Later writers Fyodor Dostoevsky, Konstantin Leontyev, and Nikolay Danilevsky developed a peculiar conservative and anti-Semitic version of Slavophilism called pochvennichestvo (from the Russian word for soil). This teaching, as articulated by Konstantin Pobedonostsev (secular head of the Russian Orthodox church), was adopted as the official imperial ideology in the reigns of Alexander III and Nicholas II. Even after the Russian Revolution of 1917, it was further developed by the emigre religious philosophers like Ivan Ilyin (1880-1954). Fyodor Dostoevsky. ... Konstantin Nikolayevich Leontyev (1831-1891) was a maverick Russian philosopher who advocated closer cultural ties of Russia with the East in order to oppose catastrophic egalitarian and revolutionary influences from the West. ... Nikolay Yakovlevich Danilevsky (December 10, 1822, Obertse, Russia — November 19, 1865, Tiflis, Georgia) was a Russian ethnologist who pioneered the use of biological and morphological metaphors in the comparison of cultures. ... Konstantin Petrovich Pobedonostsev (Константин Иванович Победоносцев in Russian) (1827 - 1907) was a Russian jurist, statesman, and thinker. ... Saint Basils Cathedral, a well-known Russian Orthodox church situated in Moscow The Russian Orthodox Church (Русская Православная церковь) is that body of Christians who are united under the Patriarch of Moscow, who in turn is in communion with the other patriarchs and primates of the Eastern Orthodox Church. ... The Elections and Parties Series Democracy Representative democracy History of democracy Referenda Liberal democracy Representation Voting Voting systems Ideology Elections Elections by country Elections by calender Electoral systems Politics Politics by country Political campaigns Political science Political philosophy Related topics Political parties Parties by country Parties by name Parties by... Painting of Tsar Alexander III (1886), by Ivan Kramskoi (1837-1887), original, 41 x 36 in. ... Nicholas II, Tsar of Russia Nicholas II of Russia ( 18 May 1868 – 17 July 1918) was the last crowned Emperor of Russia. ... The Russian Revolution of 1917 was a political movement in Russia that climaxed in 1917 with the overthrow of the Provisional Government that had replaced the Russian Tsar system, and led to the establishment of the Soviet Union, which lasted until its collapse in 1991. ...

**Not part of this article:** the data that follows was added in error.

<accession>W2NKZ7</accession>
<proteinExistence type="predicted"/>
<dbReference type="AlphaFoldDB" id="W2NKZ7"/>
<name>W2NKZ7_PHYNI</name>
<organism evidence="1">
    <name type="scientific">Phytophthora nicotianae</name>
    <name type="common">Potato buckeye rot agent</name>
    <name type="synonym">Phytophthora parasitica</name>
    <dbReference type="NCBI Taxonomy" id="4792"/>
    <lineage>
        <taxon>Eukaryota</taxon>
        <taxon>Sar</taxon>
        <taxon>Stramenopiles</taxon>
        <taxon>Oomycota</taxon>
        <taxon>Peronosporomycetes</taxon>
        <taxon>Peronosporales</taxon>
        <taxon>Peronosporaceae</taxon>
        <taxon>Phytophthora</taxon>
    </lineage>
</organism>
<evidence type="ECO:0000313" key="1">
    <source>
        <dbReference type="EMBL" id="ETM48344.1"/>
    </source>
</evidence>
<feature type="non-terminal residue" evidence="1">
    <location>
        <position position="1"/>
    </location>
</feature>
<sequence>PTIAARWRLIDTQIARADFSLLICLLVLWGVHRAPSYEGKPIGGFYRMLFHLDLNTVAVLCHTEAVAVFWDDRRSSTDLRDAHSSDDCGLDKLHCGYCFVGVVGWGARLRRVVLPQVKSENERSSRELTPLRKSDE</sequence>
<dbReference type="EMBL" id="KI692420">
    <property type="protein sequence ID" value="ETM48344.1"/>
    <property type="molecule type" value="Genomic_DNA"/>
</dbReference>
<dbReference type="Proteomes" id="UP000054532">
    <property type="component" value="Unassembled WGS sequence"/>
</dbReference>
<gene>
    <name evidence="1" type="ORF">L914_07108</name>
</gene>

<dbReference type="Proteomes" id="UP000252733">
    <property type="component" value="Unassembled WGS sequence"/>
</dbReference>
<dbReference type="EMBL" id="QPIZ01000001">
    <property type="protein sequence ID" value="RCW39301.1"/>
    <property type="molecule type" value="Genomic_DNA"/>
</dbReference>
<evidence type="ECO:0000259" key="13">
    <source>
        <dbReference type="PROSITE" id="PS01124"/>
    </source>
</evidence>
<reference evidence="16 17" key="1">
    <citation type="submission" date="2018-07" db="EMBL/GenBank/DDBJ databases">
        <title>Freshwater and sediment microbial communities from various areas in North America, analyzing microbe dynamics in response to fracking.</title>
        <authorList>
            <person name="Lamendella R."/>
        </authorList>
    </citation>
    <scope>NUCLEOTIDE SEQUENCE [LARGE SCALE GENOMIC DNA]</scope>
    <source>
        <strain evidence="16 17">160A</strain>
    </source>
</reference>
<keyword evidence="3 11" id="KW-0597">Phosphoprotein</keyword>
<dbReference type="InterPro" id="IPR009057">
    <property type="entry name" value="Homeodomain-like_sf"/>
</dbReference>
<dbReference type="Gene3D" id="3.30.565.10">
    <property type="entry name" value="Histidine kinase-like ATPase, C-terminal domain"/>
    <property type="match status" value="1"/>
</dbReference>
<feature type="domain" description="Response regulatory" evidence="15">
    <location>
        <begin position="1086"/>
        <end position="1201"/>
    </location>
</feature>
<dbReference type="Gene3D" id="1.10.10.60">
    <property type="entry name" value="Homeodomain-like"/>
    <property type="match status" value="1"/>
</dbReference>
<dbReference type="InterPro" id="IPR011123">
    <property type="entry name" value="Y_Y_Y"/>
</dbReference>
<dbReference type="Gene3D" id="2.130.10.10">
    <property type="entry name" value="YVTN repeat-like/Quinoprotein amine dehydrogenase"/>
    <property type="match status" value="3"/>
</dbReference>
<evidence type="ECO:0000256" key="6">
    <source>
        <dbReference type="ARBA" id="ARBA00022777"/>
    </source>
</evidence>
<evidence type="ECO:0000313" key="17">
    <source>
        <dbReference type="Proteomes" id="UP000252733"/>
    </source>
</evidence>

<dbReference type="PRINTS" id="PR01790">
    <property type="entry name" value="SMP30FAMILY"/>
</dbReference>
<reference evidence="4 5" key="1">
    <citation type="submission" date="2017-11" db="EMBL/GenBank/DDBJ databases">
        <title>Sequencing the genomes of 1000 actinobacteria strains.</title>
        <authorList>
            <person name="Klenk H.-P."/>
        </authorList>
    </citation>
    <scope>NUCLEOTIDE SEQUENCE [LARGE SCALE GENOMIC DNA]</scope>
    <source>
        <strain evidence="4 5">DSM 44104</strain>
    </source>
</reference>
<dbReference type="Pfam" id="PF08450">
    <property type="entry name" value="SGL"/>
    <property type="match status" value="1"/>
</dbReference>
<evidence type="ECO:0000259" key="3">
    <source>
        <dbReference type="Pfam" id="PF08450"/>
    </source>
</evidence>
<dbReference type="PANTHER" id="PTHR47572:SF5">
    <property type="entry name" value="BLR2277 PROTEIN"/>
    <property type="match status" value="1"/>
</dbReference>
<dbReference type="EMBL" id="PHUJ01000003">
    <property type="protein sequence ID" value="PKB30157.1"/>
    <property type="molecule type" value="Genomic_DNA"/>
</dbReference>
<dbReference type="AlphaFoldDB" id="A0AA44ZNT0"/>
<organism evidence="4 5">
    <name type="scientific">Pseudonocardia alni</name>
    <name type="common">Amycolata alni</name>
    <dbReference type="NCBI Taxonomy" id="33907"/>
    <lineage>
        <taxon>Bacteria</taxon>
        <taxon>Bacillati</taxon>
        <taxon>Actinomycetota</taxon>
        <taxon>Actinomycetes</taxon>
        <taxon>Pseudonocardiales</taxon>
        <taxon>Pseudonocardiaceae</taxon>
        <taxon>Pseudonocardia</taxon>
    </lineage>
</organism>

See also